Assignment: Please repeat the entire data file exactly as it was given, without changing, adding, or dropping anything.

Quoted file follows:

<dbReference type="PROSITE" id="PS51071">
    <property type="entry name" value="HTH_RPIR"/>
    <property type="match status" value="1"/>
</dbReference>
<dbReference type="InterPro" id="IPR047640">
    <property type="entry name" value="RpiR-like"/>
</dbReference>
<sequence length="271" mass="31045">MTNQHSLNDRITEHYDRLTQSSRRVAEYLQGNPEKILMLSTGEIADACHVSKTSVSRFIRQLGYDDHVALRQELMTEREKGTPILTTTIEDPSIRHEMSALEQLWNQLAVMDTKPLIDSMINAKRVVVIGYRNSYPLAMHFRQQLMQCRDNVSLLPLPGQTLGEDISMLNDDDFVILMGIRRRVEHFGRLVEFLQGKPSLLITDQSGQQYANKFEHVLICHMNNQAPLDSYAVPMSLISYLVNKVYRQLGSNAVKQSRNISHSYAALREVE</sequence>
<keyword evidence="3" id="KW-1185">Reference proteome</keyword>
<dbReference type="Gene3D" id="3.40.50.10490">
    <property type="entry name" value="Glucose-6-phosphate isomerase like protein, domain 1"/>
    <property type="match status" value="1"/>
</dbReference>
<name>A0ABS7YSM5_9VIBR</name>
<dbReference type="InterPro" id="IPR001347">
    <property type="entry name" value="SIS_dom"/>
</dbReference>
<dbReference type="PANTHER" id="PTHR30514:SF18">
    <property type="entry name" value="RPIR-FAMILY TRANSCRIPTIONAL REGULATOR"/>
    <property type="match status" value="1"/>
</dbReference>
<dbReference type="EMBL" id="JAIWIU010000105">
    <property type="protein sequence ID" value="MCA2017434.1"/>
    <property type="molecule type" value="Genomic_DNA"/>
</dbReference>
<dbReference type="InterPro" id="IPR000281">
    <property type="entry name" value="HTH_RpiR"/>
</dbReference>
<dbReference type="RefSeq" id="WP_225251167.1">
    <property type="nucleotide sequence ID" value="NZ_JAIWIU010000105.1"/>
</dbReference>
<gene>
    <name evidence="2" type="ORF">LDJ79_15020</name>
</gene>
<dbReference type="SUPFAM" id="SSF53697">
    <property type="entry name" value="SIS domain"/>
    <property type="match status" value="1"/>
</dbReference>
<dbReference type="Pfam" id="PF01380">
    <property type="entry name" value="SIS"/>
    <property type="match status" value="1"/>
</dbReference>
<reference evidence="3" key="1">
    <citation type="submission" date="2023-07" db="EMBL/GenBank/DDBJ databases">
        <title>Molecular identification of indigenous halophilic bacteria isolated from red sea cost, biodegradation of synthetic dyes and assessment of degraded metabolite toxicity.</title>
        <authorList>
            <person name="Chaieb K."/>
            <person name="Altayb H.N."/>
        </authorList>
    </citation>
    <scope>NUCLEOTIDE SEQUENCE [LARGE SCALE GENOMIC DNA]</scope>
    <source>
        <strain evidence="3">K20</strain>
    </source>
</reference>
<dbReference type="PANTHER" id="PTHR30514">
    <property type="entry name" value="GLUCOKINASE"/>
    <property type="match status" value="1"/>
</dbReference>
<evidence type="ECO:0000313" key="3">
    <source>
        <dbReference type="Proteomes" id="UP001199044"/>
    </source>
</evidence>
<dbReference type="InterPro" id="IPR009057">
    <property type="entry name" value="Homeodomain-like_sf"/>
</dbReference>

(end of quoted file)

<dbReference type="PROSITE" id="PS51071">
    <property type="entry name" value="HTH_RPIR"/>
    <property type="match status" value="1"/>
</dbReference>
<dbReference type="InterPro" id="IPR047640">
    <property type="entry name" value="RpiR-like"/>
</dbReference>
<sequence length="271" mass="31045">MTNQHSLNDRITEHYDRLTQSSRRVAEYLQGNPEKILMLSTGEIADACHVSKTSVSRFIRQLGYDDHVALRQELMTEREKGTPILTTTIEDPSIRHEMSALEQLWNQLAVMDTKPLIDSMINAKRVVVIGYRNSYPLAMHFRQQLMQCRDNVSLLPLPGQTLGEDISMLNDDDFVILMGIRRRVEHFGRLVEFLQGKPSLLITDQSGQQYANKFEHVLICHMNNQAPLDSYAVPMSLISYLVNKVYRQLGSNAVKQSRNISHSYAALREVE</sequence>
<keyword evidence="3" id="KW-1185">Reference proteome</keyword>
<dbReference type="Gene3D" id="3.40.50.10490">
    <property type="entry name" value="Glucose-6-phosphate isomerase like protein, domain 1"/>
    <property type="match status" value="1"/>
</dbReference>
<name>A0ABS7YSM5_9VIBR</name>
<dbReference type="InterPro" id="IPR001347">
    <property type="entry name" value="SIS_dom"/>
</dbReference>
<dbReference type="PANTHER" id="PTHR30514:SF18">
    <property type="entry name" value="RPIR-FAMILY TRANSCRIPTIONAL REGULATOR"/>
    <property type="match status" value="1"/>
</dbReference>
<dbReference type="EMBL" id="JAIWIU010000105">
    <property type="protein sequence ID" value="MCA2017434.1"/>
    <property type="molecule type" value="Genomic_DNA"/>
</dbReference>
<dbReference type="InterPro" id="IPR000281">
    <property type="entry name" value="HTH_RpiR"/>
</dbReference>
<dbReference type="RefSeq" id="WP_225251167.1">
    <property type="nucleotide sequence ID" value="NZ_JAIWIU010000105.1"/>
</dbReference>
<gene>
    <name evidence="2" type="ORF">LDJ79_15020</name>
</gene>
<dbReference type="SUPFAM" id="SSF53697">
    <property type="entry name" value="SIS domain"/>
    <property type="match status" value="1"/>
</dbReference>
<dbReference type="Pfam" id="PF01380">
    <property type="entry name" value="SIS"/>
    <property type="match status" value="1"/>
</dbReference>
<reference evidence="3" key="1">
    <citation type="submission" date="2023-07" db="EMBL/GenBank/DDBJ databases">
        <title>Molecular identification of indigenous halophilic bacteria isolated from red sea cost, biodegradation of synthetic dyes and assessment of degraded metabolite toxicity.</title>
        <authorList>
            <person name="Chaieb K."/>
            <person name="Altayb H.N."/>
        </authorList>
    </citation>
    <scope>NUCLEOTIDE SEQUENCE [LARGE SCALE GENOMIC DNA]</scope>
    <source>
        <strain evidence="3">K20</strain>
    </source>
</reference>
<dbReference type="PANTHER" id="PTHR30514">
    <property type="entry name" value="GLUCOKINASE"/>
    <property type="match status" value="1"/>
</dbReference>
<evidence type="ECO:0000313" key="3">
    <source>
        <dbReference type="Proteomes" id="UP001199044"/>
    </source>
</evidence>
<dbReference type="InterPro" id="IPR009057">
    <property type="entry name" value="Homeodomain-like_sf"/>
</dbReference>